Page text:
We found the Moto G100 great for gaming, running titles much more smoothly, and at higher graphics settings, than lots of rivals, even relatively high-end games. The large screen helps with certain titles too, as some, like Call of Duty: Mobile, are optimized to work in 21:9.

Moto G100

(Image credit: Future)

Navigating the phone is snappy too, and you can jump between apps or menus with little wait. 

The phone has a single down-facing speaker, which was fine but got tinny at louder volumes. There’s also a 3.5mm headphone jack, which will be appreciated by fans of wired audio.


The Moto G100 comes running Android 11 – that’s the stock version of Google’s mobile operating system, without any overlay, so icons and menus are in their clean, ‘original’ form.

Motorola’s one tweak here is support for Moto actions, gestures that you can use to trigger certain functions – our favorite is making a double ‘karate-chop’ action to turn on the flashlight, while another useful one is activating Do Not Disturb mode by just placing the phone face-down.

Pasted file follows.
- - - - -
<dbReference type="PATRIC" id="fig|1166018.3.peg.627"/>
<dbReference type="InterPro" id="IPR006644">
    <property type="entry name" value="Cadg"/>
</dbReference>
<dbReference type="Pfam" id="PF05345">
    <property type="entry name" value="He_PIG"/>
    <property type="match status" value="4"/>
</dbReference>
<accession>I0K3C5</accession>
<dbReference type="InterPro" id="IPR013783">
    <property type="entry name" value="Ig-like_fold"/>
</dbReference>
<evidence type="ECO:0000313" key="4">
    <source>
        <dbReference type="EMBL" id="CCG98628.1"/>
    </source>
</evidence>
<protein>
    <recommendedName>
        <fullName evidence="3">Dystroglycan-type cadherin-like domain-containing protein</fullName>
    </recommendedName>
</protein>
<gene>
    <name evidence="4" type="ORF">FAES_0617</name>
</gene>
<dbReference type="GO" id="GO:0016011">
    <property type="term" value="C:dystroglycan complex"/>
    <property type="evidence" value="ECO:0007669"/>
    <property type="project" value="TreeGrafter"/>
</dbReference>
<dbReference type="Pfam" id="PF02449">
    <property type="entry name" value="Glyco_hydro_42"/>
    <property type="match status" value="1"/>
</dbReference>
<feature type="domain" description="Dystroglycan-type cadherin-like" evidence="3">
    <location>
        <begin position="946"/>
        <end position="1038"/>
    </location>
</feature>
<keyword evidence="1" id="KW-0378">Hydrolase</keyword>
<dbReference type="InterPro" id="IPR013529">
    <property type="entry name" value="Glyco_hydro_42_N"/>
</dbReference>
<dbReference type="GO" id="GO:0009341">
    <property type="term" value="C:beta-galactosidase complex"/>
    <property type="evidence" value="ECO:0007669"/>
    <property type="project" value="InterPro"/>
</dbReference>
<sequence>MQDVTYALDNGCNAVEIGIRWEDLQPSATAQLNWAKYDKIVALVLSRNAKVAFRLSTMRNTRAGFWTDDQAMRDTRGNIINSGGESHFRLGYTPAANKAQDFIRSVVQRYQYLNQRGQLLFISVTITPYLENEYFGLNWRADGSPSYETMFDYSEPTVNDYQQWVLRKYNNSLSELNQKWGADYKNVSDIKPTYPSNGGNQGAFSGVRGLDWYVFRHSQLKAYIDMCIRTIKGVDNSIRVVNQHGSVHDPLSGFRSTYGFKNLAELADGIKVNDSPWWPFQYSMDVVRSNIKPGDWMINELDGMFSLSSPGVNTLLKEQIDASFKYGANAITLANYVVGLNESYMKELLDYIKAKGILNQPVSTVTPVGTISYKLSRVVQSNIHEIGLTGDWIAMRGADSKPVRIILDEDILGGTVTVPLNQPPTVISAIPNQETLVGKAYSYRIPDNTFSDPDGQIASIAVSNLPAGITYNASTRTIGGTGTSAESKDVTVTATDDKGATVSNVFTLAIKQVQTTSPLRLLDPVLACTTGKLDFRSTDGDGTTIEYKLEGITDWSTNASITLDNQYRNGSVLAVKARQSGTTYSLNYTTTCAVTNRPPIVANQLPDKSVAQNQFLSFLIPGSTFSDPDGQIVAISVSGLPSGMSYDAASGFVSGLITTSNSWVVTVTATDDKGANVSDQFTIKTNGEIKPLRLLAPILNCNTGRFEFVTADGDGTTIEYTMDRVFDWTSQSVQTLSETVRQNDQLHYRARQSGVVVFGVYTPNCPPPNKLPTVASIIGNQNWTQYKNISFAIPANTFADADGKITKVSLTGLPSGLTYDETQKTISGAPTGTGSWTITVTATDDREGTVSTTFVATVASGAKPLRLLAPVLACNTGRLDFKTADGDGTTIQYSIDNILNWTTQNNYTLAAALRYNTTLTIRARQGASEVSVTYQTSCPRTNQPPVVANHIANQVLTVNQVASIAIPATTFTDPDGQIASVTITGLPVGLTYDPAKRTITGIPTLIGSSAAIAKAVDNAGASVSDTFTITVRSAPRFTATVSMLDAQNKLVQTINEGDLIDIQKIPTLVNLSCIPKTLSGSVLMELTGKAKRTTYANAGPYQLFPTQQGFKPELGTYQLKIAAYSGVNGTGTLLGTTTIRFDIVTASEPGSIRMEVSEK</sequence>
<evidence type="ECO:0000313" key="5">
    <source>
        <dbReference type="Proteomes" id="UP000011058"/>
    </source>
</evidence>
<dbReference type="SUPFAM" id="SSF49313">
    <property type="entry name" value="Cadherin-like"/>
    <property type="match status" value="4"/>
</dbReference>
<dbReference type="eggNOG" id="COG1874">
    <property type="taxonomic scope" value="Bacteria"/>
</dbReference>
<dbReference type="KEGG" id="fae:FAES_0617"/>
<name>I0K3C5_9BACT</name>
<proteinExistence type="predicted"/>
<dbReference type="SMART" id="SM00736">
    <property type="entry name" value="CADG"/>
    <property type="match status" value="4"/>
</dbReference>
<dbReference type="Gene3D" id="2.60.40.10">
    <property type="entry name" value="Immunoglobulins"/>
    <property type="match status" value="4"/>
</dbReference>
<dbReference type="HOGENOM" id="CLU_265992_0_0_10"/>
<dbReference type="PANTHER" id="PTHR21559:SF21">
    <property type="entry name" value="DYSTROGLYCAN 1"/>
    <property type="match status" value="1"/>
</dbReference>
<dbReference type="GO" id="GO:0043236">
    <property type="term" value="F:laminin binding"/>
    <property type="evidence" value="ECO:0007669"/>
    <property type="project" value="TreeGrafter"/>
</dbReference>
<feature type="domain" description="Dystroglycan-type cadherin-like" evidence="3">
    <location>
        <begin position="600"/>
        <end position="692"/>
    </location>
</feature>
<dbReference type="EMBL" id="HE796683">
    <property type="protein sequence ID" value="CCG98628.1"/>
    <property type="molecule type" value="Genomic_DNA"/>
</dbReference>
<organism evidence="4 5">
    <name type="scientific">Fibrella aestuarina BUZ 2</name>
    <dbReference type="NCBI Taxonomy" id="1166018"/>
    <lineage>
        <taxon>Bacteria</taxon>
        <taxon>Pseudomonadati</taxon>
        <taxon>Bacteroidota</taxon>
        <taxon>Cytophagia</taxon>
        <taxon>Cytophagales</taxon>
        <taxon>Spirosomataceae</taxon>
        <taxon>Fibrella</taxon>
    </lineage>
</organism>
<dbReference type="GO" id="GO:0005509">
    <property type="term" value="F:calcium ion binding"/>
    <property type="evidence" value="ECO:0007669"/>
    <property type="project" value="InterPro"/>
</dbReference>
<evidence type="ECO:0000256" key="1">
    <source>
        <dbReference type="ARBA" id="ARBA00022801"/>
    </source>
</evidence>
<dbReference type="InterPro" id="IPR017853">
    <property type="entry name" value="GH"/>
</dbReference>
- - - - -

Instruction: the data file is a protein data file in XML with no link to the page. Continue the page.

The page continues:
We’ve mentioned it quite a bit already, but now we should properly discuss Ready For, the multi-tasking mode you can use with the Moto G100 (or the Edge Plus).

Moto G100

(Image credit: Future)

We’ve written an in-depth Ready For guide that you can read for the full low-down, but essentially this enables you to plug your phone into a bigger screen (like a TV or computer monitor) for additional functionality. You can connect the G100 to your home cinema to stream from Netflix, or cable it to your monitor, enabling you to reply to emails and use your apps on a bigger screen. Bluetooth games controllers, keyboards, mice and more can also be connected to improve the experience with particular apps.